Bathing is an important part of a parrot's regular grooming routine. Allowing your parrot to accumulate dust, dirt and dander isn't going to cause any immediate health problems, but it will certainly affect their state of mind.
Dirty parrots are more likely to pluck and scratch themselves, which can lead to feather loss along with open sores. The good news is that you can prevent this from happening by bathing your parrot on a regular basis.
How Often Should I Bathe My Parrot?
Some owners may feel inclined to give their parrot a bath every day, but this really isn't necessary. In fact, bathing them too often can lead to overly dry skin. Depending on the air quality inside your home and your parrot's activity levels, you can probably get by with bathing them twice a month.
Of course you may want to bathe them more frequently if they are noticeably dirty, but once every other week should suffice. If you’re having a hard time remembering the date you need to clean your parrot, make a note on the calendar and stick it on the refrigerator.
The Towel Method
When you’re ready to bathe your parrot, take a washcloth and run it lukewarm-temperature water for a couple seconds until it’s nice and moist. Before using it, ring the excess water out so your parrot won’t be overwhelmed. As long as your parrot is calm, they shouldn’t put up much of a fight when you try to clean them.
Take the towel and gently rub down their wings and body until you've covered their entire body. You can help ease and calm your parrot by talking to them and telling them how good they are.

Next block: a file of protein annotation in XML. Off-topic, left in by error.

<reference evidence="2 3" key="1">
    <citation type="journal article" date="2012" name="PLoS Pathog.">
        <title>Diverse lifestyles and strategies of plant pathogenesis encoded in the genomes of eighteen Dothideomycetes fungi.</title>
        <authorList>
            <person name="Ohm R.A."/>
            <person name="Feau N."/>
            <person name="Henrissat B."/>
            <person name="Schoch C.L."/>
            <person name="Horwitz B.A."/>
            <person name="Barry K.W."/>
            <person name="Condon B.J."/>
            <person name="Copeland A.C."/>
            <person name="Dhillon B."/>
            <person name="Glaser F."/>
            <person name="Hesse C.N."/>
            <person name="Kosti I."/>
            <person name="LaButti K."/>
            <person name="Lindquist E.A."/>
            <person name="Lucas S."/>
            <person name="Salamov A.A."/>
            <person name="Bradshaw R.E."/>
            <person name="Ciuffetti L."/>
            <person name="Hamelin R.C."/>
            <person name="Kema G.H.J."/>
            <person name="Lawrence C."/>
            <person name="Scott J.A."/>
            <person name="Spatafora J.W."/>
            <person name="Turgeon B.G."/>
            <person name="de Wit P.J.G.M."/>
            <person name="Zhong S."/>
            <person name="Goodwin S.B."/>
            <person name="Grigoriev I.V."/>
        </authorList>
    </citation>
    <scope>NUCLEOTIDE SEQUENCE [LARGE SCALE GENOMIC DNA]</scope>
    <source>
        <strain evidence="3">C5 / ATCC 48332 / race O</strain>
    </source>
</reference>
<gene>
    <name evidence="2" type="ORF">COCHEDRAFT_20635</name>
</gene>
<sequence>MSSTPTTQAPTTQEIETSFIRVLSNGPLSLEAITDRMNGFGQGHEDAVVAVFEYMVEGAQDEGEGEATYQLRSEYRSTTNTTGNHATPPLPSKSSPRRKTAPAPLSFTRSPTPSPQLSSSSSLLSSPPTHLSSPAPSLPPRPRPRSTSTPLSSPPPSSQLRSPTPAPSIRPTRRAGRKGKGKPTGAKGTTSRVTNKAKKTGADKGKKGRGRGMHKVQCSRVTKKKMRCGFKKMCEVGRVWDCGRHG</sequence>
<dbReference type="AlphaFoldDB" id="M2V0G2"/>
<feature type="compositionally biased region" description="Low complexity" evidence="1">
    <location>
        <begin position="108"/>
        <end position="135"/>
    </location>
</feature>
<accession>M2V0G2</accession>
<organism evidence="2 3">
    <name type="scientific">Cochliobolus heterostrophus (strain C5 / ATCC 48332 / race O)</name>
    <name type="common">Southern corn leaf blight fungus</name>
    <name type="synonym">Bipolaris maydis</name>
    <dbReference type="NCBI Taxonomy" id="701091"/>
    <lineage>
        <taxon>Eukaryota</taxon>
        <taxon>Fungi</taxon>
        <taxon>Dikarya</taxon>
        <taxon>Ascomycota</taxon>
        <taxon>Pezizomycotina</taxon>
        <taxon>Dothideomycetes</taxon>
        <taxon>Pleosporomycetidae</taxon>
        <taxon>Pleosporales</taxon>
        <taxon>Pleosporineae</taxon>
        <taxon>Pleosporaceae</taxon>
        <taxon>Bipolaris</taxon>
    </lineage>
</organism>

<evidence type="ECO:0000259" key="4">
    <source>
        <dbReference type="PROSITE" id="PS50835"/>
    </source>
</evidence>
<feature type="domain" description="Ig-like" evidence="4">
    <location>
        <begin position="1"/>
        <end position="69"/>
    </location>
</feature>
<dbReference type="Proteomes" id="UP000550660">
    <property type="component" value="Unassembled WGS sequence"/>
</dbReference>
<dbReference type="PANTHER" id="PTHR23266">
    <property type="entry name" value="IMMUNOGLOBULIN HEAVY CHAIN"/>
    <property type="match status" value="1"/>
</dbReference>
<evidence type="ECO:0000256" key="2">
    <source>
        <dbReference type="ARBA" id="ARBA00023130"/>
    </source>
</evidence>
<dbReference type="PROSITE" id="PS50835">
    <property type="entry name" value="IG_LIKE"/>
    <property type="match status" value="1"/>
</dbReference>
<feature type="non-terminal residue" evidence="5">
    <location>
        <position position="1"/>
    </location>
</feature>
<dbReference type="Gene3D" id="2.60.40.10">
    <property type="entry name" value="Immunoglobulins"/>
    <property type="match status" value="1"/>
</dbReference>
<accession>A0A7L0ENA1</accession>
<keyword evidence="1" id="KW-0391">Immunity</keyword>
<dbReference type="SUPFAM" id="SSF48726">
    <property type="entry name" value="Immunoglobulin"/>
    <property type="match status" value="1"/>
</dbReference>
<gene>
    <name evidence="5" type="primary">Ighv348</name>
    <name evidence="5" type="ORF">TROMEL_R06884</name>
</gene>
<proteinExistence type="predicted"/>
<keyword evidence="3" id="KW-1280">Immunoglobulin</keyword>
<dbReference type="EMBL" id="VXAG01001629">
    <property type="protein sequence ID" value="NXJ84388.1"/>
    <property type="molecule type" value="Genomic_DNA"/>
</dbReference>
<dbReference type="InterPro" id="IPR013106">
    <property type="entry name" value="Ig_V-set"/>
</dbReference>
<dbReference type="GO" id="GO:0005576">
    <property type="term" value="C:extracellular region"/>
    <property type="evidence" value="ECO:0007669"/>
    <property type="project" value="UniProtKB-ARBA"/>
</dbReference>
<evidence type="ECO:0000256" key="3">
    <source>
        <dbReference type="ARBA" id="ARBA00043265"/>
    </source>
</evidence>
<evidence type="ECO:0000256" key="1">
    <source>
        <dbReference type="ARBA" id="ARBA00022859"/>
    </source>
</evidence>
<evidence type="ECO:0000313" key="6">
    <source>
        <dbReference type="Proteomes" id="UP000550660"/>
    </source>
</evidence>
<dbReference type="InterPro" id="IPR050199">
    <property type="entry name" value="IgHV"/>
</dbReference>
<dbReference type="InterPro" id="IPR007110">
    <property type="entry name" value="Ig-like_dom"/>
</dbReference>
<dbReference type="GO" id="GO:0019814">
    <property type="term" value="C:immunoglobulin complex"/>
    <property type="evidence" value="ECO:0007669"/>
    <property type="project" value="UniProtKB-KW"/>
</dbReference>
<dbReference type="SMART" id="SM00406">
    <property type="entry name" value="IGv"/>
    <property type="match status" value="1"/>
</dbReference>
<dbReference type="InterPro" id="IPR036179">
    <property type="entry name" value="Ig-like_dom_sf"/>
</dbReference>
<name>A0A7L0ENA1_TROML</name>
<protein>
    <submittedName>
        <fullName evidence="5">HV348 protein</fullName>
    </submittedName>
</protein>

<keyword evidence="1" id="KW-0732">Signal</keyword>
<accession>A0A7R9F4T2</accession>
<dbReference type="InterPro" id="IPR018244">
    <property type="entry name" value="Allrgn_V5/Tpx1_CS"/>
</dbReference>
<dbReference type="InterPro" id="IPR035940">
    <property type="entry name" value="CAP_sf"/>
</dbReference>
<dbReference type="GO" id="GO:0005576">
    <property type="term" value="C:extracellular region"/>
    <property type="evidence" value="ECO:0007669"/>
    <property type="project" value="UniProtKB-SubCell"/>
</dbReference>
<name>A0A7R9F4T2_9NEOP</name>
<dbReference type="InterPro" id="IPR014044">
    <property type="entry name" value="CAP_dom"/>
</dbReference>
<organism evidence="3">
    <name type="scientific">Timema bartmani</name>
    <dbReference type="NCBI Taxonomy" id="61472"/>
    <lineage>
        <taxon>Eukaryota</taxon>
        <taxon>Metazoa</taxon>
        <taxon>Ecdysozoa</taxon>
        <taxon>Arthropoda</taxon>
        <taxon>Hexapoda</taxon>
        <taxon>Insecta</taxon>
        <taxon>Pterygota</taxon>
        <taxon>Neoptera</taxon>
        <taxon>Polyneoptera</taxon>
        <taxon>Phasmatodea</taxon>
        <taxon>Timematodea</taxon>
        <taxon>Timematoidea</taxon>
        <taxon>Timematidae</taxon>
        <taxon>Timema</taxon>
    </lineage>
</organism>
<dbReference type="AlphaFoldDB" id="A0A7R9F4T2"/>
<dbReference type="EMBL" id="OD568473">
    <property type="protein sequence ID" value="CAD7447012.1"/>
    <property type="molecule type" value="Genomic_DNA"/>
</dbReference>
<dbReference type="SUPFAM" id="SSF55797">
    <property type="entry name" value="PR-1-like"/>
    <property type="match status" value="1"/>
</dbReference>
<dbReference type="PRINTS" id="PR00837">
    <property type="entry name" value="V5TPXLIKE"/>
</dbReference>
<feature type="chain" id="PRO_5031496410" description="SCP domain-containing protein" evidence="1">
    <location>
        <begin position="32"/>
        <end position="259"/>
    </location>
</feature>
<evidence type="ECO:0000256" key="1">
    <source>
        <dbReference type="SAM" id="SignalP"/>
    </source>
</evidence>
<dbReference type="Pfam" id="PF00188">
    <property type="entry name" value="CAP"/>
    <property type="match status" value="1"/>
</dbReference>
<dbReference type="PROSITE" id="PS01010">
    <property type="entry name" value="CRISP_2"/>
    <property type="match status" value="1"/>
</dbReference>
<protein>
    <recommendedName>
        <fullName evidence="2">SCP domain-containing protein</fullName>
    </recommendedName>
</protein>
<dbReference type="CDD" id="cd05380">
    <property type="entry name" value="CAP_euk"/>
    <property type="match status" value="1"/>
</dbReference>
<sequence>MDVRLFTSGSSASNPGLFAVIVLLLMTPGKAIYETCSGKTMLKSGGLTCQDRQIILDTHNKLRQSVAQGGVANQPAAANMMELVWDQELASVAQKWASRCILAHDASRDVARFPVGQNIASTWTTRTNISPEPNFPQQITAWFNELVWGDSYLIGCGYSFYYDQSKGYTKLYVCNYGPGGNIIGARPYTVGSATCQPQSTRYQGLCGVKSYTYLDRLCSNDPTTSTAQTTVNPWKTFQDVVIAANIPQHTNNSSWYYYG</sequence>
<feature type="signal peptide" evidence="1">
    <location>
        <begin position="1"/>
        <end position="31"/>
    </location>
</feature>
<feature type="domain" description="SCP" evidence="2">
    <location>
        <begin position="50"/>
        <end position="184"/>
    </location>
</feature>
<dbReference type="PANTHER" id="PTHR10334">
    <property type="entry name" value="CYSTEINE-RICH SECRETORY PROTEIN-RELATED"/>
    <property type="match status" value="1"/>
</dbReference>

The Spray Bottle Method
Alternatively, you can bathe your parrot using a simple spray bottle. Just fill it up with lukewarm-temperature water, turn the nozzle so it’s on the mist setting and give your parrot a couple sprays whenever they need a bath.
This method typically doesn't work as well as using a washcloth, but it’s a quick and easy way to clean your parrot without opening their cage.
It’s important to only use room temperature water when bathing your parrot, as warm water can cause scalding. Stick your finger underneath the water to see how cold it is before using it on your parrot. If it feels too warm or too cold, you’ll have to make some adjustments.
Some parrots are naturally fond of the water and will jump right in when given the opportunity. If you haven't done so already, see if your parrot will bathe itself by filling up the sink with room temperature water and placing your parrot next to it.
You can encourage your parrot to take a dip by gently splashing some water on it. If all goes well, the parrot will jump in and begin bathing itself.
Let Em' Do Their Thing!
Some parrots are naturally drawn to water and will jump at the opportunity to splash around (just look at the photo published above). If you haven't done so already, see if your parrot will bathe themselves. You can fill up your bathtub with a couple inches of water and place your parrot nearby.
All parrots -- big and small -- should be bathed on a regular basis. It's not uncommon for parrots to develop a buildup of dust, dirt, dead skin cells and even loose feathers on their coat. The dust and dirt can stick inside their feathers where it restricts their normal range of motion which might even lead to them sneezing and coughing more frequently. Depending on the severity of the problem, dirt and debris may also cause intense itching.
Some owners may feel inclined to give their parrot a bath every day, but this isn’t necessary. Depending on the air quality and how active your parrot is, you can probably get by with bathing them only once every other week.
Of course you may want to bathe them more frequently if they are noticeably dirty, especially after a fun and safe trip outdoors, but this is a good rule of thumb to follow. If you’re having a hard time remembering the date you need to clean your parrot, make a note on the calendar and stick it on the refrigerator, or another idea is to set a reminder on your phone.